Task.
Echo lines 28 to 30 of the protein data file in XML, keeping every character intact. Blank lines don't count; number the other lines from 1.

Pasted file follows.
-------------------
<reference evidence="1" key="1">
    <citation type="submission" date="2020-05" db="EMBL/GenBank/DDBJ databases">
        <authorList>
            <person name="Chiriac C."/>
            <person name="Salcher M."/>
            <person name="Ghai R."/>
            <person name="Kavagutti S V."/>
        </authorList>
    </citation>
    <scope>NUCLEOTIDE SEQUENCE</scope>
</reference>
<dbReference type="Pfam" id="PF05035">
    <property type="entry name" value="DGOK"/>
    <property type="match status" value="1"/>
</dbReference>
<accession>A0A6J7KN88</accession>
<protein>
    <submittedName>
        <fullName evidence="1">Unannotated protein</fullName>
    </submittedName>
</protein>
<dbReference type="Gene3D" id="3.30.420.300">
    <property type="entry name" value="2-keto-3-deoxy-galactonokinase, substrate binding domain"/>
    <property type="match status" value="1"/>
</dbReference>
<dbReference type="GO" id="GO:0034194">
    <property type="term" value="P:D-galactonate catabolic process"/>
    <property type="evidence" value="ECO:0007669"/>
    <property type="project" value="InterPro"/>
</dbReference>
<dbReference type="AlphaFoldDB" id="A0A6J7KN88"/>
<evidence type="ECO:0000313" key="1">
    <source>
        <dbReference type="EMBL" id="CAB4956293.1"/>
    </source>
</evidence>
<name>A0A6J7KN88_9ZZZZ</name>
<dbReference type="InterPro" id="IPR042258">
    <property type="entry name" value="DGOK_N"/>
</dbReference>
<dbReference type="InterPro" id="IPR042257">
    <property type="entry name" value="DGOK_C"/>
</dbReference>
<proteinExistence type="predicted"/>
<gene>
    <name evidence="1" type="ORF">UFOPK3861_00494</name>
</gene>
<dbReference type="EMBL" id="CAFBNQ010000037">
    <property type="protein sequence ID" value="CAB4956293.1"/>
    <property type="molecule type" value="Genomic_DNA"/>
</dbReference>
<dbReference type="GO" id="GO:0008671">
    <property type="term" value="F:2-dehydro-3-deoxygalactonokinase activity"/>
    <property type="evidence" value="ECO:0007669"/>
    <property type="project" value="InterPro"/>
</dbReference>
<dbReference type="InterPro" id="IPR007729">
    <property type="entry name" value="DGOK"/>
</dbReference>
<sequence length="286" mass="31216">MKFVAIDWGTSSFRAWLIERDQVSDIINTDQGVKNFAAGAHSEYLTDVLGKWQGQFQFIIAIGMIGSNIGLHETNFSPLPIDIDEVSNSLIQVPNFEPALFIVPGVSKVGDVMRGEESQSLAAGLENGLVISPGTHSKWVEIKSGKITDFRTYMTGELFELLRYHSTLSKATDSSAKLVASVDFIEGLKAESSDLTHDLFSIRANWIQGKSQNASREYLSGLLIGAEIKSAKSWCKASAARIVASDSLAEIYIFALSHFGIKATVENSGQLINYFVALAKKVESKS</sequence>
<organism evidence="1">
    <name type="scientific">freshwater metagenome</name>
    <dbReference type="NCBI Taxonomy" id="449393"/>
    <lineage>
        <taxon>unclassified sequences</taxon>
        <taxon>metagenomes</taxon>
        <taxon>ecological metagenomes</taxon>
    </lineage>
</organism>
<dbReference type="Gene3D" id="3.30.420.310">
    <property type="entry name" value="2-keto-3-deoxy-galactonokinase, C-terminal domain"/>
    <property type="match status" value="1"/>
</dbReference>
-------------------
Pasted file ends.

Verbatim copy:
    <property type="evidence" value="ECO:0007669"/>
    <property type="project" value="InterPro"/>
</dbReference>